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ERP evidence suggests executive dysfunction in ecstasy polydrug users

Roberts, CA, Fairclough, SH, Fisk, JE, Tames, F and Montgomery, C (2013) ERP evidence suggests executive dysfunction in ecstasy polydrug users. Psychopharmacology, 228 (3). pp. 375-388. ISSN 1432-2072

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BACKGROUND: Deficits in executive functions such as access to semantic/long-term memory have been shown in ecstasy users in previous research. Equally, there have been many reports of equivocal findings in this area. The current study sought to further investigate behavioural and electro-physiological measures of this executive function in ecstasy users. METHOD: Twenty ecstasy-polydrug users, 20 non-ecstasy-polydrug users and 20 drug-naïve controls were recruited. Participants completed background questionnaires about their drug use, sleep quality, fluid intelligence and mood state. Each individual also completed a semantic retrieval task whilst 64 channel Electroencephalography (EEG) measures were recorded. RESULTS: Analysis of Variance (ANOVA) revealed no between-group differences in behavioural performance on the task. Mixed ANOVA on event-related potential (ERP) components P2, N2 and P3 revealed significant between-group differences in the N2 component. Subsequent exploratory univariate ANOVAs on the N2 component revealed marginally significant between-group differences, generally showing greater negativity at occipito-parietal electrodes in ecstasy users compared to drug-naïve controls. Despite absence of behavioural differences, differences in N2 magnitude are evidence of abnormal executive functioning in ecstasy-polydrug users.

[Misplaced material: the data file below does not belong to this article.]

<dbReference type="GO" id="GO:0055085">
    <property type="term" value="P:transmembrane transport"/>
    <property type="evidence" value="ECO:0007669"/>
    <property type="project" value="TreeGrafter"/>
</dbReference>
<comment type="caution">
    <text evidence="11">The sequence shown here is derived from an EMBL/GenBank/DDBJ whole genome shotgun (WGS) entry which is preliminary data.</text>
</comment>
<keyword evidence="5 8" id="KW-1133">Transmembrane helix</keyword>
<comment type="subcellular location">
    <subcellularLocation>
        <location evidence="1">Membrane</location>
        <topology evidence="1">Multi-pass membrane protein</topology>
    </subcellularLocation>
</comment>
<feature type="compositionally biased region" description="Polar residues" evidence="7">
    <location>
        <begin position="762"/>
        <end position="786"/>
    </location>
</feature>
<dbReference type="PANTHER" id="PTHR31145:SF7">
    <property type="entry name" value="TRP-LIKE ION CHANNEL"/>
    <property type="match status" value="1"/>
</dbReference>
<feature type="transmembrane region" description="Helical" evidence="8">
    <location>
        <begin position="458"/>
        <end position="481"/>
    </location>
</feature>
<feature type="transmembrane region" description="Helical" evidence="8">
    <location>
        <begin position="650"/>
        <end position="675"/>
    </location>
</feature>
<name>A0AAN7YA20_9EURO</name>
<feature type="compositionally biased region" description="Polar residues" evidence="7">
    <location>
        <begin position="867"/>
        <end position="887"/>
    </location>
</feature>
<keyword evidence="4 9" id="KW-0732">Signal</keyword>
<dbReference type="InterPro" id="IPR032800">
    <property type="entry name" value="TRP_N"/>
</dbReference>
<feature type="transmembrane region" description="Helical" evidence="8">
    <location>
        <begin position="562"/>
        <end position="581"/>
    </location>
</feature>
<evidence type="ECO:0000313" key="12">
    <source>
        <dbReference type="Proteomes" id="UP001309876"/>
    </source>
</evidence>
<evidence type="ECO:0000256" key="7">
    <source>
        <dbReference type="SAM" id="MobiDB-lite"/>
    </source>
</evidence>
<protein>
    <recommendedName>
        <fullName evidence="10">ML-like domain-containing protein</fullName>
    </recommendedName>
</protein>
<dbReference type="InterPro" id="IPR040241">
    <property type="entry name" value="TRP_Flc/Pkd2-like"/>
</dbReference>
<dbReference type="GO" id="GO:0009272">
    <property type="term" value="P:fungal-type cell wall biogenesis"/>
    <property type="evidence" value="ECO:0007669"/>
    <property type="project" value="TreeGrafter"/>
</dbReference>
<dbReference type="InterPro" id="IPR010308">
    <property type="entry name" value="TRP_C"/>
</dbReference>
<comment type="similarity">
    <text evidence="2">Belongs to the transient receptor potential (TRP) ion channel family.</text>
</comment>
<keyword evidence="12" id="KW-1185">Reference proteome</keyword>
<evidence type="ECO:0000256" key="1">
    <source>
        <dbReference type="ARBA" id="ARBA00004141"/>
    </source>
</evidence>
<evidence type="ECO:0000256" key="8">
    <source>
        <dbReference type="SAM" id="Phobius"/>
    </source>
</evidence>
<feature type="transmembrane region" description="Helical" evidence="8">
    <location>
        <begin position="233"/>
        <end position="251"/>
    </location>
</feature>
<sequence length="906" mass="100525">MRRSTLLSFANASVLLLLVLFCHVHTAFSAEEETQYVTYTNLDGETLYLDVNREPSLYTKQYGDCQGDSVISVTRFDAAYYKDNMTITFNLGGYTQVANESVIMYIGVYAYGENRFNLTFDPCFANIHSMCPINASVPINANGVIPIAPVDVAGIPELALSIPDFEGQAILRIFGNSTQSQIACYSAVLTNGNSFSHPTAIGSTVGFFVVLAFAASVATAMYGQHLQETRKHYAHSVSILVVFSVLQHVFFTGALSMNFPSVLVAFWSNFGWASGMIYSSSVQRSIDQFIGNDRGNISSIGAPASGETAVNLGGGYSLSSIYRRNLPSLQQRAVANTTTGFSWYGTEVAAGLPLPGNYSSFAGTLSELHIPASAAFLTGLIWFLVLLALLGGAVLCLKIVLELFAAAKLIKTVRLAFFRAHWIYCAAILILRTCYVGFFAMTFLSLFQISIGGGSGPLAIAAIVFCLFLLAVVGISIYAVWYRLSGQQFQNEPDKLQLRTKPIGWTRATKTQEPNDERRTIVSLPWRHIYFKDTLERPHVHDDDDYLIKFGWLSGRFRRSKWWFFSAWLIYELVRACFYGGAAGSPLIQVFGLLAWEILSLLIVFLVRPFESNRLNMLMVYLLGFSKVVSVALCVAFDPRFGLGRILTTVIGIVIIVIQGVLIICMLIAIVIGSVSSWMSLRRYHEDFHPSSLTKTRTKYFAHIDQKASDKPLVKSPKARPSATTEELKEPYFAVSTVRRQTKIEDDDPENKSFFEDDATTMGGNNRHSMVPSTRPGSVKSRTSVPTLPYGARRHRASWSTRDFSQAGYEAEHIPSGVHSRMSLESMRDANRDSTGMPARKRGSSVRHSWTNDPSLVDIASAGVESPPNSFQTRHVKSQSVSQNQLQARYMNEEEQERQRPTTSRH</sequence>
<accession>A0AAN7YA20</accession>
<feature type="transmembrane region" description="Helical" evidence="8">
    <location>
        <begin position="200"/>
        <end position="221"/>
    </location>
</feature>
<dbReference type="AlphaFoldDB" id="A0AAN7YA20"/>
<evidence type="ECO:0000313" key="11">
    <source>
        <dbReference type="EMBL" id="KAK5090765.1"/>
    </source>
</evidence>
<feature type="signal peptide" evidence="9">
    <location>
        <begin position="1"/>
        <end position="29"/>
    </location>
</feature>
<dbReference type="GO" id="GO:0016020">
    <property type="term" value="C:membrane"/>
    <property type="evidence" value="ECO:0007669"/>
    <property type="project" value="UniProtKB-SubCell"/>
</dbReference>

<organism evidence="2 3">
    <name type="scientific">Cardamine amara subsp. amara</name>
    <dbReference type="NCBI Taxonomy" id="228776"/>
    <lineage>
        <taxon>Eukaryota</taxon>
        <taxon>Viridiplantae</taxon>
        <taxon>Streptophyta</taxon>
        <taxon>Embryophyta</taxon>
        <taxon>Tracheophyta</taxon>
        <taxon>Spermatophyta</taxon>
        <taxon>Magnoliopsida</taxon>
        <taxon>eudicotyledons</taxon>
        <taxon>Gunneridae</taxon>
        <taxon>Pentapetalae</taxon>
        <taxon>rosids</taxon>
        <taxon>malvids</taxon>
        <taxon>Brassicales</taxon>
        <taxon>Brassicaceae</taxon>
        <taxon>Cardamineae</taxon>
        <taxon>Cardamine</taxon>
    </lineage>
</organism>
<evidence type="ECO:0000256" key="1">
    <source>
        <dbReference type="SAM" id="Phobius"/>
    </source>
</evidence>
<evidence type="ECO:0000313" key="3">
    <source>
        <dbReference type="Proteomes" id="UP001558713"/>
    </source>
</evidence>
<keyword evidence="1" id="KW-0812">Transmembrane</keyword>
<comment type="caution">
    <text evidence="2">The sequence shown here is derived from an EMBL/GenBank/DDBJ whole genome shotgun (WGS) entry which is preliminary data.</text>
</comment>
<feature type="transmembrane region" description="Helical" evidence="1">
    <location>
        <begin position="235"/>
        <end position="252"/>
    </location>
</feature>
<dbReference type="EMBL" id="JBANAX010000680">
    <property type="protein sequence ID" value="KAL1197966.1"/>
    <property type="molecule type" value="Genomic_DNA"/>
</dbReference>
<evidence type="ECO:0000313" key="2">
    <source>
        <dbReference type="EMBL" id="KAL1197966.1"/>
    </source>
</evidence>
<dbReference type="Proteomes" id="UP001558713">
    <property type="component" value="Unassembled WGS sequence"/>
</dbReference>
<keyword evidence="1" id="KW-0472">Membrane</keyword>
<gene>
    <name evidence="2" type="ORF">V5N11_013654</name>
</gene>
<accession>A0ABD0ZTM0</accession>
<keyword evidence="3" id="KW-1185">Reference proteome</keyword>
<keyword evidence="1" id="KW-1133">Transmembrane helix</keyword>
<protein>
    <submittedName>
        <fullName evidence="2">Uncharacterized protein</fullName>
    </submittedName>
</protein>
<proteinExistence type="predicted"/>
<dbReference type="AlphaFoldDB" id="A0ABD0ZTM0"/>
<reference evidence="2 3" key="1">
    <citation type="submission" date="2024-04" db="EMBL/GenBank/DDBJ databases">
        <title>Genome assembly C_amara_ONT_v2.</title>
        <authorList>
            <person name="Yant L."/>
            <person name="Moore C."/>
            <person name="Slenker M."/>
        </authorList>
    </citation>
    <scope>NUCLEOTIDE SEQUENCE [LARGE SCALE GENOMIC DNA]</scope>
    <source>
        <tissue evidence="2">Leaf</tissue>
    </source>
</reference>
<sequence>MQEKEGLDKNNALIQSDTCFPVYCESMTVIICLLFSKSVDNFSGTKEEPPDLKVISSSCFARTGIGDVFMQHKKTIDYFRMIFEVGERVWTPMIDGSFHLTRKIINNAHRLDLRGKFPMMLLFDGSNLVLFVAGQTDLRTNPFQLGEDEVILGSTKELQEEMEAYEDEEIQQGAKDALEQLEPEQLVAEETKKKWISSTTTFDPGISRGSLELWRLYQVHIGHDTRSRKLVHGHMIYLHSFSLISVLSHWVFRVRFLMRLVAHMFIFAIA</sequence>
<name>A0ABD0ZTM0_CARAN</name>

Item Type: Article
Subjects: R Medicine > RC Internal medicine > RC0321 Neuroscience. Biological psychiatry. Neuropsychiatry
R Medicine > RM Therapeutics. Pharmacology
Divisions: Natural Sciences & Psychology (closed 31 Aug 19)
Publisher: Springer Verlag
Date Deposited: 17 Apr 2015 11:03
Last Modified: 04 Sep 2021 14:30
DOI or ID number: 10.1007/s00213-013-3044-6
Editors: Curran, HV
URI: https://researchonline.ljmu.ac.uk/id/eprint/880
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